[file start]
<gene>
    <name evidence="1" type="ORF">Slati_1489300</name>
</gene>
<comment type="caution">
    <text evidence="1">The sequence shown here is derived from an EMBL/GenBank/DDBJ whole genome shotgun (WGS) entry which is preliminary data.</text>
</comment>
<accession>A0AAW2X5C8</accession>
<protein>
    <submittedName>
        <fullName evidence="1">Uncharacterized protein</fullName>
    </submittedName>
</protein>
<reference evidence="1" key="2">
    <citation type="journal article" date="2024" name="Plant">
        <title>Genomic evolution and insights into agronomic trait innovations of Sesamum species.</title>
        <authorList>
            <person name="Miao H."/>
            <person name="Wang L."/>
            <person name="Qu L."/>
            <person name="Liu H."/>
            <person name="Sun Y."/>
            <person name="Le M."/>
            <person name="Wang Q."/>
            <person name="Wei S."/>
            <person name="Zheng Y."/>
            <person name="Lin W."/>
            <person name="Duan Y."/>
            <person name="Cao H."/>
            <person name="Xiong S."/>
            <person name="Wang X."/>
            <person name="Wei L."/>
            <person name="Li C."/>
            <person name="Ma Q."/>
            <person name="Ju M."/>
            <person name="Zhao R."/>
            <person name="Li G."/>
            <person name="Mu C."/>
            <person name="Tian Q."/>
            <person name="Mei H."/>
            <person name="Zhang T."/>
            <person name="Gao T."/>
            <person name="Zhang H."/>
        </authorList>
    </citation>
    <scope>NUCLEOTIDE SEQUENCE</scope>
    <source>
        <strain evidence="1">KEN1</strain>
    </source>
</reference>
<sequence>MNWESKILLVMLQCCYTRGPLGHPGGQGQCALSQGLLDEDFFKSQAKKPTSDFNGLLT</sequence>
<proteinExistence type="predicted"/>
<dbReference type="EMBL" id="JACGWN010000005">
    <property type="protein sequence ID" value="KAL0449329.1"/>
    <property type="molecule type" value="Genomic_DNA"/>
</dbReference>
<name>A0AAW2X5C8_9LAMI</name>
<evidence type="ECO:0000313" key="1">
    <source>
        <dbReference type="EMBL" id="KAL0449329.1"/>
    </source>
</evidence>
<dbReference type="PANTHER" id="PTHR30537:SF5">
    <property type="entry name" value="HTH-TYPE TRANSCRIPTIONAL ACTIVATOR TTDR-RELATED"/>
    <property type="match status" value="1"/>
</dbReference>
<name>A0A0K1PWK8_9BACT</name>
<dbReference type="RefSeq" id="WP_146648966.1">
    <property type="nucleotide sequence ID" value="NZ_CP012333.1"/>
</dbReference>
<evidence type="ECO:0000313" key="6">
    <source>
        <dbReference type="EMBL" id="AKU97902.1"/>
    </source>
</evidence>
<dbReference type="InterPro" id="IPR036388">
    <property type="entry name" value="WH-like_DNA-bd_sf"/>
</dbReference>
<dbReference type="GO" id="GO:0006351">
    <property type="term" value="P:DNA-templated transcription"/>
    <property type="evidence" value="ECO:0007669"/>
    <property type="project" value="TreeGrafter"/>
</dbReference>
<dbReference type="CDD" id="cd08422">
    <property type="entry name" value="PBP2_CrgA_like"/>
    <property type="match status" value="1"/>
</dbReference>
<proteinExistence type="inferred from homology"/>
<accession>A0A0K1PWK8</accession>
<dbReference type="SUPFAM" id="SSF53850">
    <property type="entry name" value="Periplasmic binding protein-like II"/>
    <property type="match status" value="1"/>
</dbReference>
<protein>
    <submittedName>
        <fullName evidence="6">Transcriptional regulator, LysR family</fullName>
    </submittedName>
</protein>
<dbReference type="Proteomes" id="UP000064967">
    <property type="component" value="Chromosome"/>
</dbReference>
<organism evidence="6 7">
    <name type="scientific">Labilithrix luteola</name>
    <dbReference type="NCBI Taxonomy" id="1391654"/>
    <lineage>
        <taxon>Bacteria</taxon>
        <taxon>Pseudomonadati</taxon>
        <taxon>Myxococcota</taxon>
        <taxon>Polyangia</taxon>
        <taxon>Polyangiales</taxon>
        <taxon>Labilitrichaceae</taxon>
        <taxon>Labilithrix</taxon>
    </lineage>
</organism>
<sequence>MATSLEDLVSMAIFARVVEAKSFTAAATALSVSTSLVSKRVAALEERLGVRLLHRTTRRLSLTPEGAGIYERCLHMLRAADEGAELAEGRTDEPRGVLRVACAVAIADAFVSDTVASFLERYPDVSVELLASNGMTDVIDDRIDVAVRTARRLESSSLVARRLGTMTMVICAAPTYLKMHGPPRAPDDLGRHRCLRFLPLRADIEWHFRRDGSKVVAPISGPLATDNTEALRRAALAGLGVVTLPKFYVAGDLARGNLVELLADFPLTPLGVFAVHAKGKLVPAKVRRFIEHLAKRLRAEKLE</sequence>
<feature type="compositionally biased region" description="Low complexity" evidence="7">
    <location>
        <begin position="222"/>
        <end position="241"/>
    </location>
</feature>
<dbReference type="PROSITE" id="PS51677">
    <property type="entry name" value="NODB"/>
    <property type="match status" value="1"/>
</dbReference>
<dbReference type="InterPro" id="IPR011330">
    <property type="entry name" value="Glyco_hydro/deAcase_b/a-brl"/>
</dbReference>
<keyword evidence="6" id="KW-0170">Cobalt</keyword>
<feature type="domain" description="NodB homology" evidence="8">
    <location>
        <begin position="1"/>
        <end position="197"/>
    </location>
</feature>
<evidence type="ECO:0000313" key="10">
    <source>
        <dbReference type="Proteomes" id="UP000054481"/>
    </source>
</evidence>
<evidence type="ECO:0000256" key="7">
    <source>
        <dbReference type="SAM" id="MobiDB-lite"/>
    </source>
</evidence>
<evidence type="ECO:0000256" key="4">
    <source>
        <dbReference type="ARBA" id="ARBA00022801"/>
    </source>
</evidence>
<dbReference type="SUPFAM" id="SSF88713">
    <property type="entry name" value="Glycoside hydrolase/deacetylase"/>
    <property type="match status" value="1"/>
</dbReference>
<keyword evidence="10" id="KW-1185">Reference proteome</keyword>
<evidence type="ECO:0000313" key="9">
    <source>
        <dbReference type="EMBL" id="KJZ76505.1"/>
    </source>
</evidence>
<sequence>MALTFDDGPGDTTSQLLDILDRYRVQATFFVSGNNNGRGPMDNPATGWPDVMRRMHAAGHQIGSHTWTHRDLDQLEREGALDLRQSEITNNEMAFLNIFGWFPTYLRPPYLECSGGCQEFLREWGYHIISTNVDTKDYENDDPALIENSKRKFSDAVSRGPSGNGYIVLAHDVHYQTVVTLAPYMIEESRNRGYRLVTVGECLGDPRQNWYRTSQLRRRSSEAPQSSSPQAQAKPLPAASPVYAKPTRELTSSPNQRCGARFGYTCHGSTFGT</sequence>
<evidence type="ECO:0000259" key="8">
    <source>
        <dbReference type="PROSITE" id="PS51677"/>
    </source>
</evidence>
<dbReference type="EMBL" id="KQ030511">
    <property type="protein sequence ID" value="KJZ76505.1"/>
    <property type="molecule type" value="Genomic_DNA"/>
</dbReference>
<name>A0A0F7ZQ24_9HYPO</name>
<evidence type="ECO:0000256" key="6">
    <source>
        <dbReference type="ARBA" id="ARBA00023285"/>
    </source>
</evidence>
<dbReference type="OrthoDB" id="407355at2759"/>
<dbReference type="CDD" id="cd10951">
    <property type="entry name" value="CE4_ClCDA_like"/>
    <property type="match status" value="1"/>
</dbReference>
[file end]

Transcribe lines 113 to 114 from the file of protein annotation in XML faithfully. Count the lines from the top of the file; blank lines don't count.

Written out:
</organism>
<sequence>MATSLEDLVSMAIFARVVEAKSFTAAATALSVSTSLVSKRVAALEERLGVRLLHRTTRRLSLTPEGAGIYERCLHMLRAADEGAELAEGRTDEPRGVLRVACAVAIADAFVSDTVASFLERYPDVSVELLASNGMTDVIDDRIDVAVRTARRLESSSLVARRLGTMTMVICAAPTYLKMHGPPRAPDDLGRHRCLRFLPLRADIEWHFRRDGSKVVAPISGPLATDNTEALRRAALAGLGVVTLPKFYVAGDLARGNLVELLADFPLTPLGVFAVHAKGKLVPAKVRRFIEHLAKRLRAEKLE</sequence>